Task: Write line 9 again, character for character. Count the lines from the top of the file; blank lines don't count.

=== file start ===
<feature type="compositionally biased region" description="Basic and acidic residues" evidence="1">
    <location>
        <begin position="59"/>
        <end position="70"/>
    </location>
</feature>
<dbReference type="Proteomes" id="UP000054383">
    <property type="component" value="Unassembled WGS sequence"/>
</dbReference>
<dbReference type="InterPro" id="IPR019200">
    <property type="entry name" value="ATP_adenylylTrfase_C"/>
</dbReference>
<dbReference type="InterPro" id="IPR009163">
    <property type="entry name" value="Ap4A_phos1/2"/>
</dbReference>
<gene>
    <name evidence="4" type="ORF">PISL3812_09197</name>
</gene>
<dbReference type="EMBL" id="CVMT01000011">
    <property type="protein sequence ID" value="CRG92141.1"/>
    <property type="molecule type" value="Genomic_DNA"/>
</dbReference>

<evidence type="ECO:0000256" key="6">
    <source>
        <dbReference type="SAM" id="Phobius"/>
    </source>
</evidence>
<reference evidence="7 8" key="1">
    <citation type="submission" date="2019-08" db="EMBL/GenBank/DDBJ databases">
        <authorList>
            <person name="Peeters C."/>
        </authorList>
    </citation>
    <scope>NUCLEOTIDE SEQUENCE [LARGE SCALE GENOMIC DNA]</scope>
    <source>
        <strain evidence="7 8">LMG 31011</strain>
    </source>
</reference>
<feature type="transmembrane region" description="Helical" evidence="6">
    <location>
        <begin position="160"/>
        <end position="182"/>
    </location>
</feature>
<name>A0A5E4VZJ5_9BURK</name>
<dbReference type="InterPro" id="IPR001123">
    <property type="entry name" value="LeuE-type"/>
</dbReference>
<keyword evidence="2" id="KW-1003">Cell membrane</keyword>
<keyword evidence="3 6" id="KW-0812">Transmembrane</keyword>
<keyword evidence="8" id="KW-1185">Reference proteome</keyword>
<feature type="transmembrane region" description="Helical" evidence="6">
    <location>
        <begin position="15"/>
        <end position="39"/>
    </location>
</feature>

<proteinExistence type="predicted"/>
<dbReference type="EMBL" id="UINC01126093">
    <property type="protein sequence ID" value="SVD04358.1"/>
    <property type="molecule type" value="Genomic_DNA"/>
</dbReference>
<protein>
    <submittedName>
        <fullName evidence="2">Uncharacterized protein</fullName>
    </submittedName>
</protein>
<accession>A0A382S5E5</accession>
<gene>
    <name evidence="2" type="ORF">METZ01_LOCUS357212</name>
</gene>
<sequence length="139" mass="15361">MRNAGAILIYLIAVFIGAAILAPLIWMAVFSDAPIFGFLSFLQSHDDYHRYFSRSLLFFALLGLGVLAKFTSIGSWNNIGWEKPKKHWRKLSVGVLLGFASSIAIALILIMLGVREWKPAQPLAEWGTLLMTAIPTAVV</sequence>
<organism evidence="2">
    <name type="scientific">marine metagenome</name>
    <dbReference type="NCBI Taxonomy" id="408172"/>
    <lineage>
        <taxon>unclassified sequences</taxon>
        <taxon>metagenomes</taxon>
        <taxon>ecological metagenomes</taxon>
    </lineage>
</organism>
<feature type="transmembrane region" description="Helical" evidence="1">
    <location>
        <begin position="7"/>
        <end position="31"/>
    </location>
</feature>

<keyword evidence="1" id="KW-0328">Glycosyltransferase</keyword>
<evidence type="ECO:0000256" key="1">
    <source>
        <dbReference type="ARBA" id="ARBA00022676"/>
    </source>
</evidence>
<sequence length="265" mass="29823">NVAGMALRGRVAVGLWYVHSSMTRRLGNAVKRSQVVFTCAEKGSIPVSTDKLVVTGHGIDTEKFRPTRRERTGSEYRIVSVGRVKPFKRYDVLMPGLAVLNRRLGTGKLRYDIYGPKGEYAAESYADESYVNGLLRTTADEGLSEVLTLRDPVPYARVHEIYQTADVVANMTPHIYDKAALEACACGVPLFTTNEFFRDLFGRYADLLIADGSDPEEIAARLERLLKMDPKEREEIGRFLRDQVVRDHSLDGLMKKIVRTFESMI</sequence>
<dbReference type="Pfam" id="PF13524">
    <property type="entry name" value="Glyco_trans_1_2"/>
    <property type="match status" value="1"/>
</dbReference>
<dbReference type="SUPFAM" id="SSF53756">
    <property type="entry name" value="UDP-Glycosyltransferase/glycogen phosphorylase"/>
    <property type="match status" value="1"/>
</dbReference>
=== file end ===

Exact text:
</dbReference>